Carbon Conservation & Energy Efficiency


Bruce Rowse & Team

Archive for March, 2009

Save water save money

Monday, March 23rd, 2009

This blog aims to show how improving water and resource efficiency within a business not only improves the environment but also a business’s bottom line.

Australia is the driest inhabited continent in the world yet we have the highest consumption per person in the developed world, we also have extremely poor recycling practices with less than 3% recycling of waste water in Australia. Much of the reason for this excessive usage and indiscriminate wastage is due to the commonly accepted belief that we could never run out of water nor over pollute water bodies. Our water resources have been exploited since European settlement to promote economic and demographic growth and employment generation with no thoughts toward long term sustainability.   

Improving the way we use water in daily business operations has an immediate impact on the environment by reducing the depletion of our rivers and catchments and at the same time reducing the disposal of this water into the marine environment where it causes widespread environmental damage. Environmental improvement is essential for a sustainable future in Australia, but what part should business play in bringing this about?

 Improving the environment goes hand in hand with improving business performance. In fact you can’t have one without the other. Both are about using resources effectively. Businesses use various resources e.g. the workplace, labour, utilities and consumables. Importantly the use of all of these resources has associated costs that directly affect the profitability of business.  So it makes sense to use all of these resources as effectively as possible.

Businesses that improve their business performance by reducing their use of resources not only are better able to compete in the market place but are indirectly reducing the depletion or pollution of our environment. 

To demonstrate this take this example for water- A business pays to purchase water and pays to have the same water disposed into the ocean. There are costs associated at both ends. If you can reuse the wastewater you produce (e.g. for plant watering), you can reduce costs associated with its disposal. If however, you can reduce the amount of water you use in the first place you reduce both the costs for its purchase and disposal. This is the same with all resources, whether it is energy, consumables/waste or water. When you consider that unseen leaks are a major area of water consumption in businesses, you can see that business can unnecessarily be wasting money and resources at the expense of the business itself and the environment. Reducing consumption at the source is the key!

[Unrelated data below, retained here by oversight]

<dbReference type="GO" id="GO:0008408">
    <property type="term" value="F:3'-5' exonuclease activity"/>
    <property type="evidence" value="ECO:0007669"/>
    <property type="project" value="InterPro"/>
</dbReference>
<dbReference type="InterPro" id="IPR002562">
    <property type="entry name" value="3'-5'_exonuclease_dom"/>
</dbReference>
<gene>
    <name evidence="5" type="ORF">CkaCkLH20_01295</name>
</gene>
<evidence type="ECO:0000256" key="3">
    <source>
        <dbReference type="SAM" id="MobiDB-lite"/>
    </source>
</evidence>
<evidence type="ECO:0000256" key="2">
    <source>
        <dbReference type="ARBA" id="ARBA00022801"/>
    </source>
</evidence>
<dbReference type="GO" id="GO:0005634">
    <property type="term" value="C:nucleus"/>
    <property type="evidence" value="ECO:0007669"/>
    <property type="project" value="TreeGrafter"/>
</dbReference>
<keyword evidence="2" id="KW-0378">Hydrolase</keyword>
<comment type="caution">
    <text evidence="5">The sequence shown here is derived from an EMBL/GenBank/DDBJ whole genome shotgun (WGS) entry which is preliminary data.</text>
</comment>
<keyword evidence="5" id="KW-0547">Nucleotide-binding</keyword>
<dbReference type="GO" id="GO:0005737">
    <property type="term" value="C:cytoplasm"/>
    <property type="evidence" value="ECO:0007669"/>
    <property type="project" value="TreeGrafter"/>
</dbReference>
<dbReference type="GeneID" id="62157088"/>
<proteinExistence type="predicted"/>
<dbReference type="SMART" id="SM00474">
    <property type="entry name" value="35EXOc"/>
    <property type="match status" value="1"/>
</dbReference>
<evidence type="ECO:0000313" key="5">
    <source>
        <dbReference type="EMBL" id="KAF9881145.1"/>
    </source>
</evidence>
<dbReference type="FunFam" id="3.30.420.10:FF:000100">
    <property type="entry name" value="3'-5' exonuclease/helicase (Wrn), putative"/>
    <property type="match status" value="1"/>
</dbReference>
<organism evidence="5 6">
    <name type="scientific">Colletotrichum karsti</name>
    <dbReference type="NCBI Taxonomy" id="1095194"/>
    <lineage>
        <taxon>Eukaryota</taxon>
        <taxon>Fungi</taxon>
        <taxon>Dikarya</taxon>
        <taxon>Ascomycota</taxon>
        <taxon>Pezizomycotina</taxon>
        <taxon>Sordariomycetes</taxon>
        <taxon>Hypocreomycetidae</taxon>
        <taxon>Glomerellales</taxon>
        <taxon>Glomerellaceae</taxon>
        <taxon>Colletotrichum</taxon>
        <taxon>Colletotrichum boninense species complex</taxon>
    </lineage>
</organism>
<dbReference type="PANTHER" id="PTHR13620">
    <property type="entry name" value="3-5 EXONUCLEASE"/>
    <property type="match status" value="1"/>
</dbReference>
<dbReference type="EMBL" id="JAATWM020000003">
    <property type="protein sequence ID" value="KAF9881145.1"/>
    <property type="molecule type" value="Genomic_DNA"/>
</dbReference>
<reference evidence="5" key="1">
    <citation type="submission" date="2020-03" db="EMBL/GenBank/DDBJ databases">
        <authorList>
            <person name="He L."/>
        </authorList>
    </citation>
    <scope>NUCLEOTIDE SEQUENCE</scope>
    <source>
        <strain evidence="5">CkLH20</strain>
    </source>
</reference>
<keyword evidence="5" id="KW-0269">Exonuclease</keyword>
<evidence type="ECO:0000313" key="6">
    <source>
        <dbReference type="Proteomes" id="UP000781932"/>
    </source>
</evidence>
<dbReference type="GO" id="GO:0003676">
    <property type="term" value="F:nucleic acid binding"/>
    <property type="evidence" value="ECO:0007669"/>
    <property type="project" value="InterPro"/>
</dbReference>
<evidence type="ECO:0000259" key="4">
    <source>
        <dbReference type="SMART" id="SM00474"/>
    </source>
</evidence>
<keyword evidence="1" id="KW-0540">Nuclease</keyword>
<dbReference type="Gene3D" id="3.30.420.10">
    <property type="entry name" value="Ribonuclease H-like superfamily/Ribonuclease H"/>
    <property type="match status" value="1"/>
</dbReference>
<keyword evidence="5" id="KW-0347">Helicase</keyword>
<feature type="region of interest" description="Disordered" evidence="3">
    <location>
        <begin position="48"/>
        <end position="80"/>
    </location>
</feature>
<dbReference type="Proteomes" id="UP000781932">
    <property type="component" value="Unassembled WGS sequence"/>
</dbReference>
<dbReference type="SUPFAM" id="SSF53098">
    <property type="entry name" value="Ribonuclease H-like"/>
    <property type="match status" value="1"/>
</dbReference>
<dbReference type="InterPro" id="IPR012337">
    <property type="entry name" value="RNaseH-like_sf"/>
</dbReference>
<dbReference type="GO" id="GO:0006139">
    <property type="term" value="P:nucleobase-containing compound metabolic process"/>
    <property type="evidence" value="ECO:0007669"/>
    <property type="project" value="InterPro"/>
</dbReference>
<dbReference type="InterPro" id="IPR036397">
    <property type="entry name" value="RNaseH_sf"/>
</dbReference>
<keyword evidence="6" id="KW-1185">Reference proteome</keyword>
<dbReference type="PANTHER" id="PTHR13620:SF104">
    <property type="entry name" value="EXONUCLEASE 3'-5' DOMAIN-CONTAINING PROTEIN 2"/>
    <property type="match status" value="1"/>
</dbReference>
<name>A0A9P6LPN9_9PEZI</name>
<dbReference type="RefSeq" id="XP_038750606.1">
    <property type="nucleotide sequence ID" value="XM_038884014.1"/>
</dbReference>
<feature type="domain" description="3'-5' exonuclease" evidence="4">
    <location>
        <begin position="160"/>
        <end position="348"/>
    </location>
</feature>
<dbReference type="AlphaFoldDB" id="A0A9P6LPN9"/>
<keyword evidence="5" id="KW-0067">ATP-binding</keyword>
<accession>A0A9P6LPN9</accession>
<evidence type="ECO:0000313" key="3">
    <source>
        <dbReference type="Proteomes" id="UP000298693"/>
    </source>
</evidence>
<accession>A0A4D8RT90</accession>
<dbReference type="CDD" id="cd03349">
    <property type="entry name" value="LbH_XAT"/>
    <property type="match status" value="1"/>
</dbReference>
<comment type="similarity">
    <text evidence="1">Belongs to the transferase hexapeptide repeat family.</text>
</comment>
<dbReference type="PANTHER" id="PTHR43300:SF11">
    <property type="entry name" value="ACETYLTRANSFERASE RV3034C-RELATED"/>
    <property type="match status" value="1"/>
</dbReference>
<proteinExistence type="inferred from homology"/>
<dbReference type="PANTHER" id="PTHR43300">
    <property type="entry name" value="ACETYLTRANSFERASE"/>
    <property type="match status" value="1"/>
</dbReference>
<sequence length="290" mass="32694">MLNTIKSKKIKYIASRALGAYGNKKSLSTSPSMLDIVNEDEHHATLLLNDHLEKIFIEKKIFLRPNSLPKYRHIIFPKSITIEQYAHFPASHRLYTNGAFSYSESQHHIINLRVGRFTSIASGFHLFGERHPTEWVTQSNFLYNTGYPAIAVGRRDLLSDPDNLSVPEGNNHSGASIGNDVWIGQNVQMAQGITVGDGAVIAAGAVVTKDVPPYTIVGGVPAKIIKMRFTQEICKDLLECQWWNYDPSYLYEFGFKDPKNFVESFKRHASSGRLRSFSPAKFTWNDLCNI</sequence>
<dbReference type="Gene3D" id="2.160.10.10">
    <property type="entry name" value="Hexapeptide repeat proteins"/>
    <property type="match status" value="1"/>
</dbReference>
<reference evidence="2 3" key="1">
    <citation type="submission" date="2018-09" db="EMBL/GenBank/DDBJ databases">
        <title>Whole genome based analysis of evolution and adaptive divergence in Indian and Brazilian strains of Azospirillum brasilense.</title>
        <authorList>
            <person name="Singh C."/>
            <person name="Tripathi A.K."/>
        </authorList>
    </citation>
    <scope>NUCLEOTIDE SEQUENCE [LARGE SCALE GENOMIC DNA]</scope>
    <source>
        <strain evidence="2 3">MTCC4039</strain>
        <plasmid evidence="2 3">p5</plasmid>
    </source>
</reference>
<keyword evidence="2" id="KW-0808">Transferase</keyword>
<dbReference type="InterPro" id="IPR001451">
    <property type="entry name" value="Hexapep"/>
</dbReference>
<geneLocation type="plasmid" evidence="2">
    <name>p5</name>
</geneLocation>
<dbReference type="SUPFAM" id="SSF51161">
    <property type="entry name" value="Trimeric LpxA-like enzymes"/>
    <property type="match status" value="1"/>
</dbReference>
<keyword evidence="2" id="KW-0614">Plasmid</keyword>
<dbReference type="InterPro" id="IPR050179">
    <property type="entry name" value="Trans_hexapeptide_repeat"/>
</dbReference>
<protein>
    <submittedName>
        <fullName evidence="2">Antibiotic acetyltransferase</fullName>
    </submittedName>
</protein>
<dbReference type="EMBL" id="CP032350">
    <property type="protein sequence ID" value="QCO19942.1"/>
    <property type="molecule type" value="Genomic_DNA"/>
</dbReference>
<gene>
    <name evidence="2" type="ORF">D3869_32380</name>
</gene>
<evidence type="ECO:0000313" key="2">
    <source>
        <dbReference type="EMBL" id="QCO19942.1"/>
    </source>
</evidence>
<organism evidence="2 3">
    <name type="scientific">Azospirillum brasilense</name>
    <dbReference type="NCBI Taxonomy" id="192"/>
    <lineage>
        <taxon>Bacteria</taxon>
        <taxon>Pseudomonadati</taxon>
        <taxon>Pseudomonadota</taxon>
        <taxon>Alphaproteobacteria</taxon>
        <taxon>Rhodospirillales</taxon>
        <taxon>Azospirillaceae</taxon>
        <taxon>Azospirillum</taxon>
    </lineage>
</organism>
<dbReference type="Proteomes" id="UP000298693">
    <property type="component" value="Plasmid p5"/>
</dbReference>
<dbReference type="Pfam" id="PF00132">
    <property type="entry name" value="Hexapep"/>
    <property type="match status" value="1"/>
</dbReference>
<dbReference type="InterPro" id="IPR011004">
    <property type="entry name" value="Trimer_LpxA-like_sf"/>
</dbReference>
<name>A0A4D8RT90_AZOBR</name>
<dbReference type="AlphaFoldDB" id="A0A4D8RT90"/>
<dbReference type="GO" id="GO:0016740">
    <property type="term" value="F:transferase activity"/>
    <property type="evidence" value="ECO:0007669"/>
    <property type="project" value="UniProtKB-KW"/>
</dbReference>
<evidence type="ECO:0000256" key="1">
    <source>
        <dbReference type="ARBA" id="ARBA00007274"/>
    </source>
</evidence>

Reducing resource usage is therefore an excellent opportunity for businesses to be competitive and save the environment. But there is another benefit that can be gained from a business improving its resource use, namely selling these environmental improvements to the customers to increase market share. Customers increasingly want environmental accountability from business and there is no better way than doing it than reducing resource use.

Business operators typically understand the benefits in being “seen to be green”, but often miss the opportunity available by not reaping the financial savings that can be gained with environmental improvement.

Ultimately, it is up to individual businesses to pursue resource efficiency and derive the full benefits from improvements to their resource use. As a whole however businesses will become more resourceful and greener in the future. The reason for this is that businesses that don’t simply won’t be able to survive in a highly competitive and frugal market place.   

Forget the CPRS – its up to you

Tuesday, March 10th, 2009

This blog aims to show how acting vigorously to reduce carbon emissions is good for the environment and good for business. That it is possible to create a “win-win” with the right approach. The Emissions Trading Scheme – officially known as the Carbon Pollution Reduction Scheme (CPRS) clearly, as explained in earlier blog posts, is climate negative - its not good for the environment.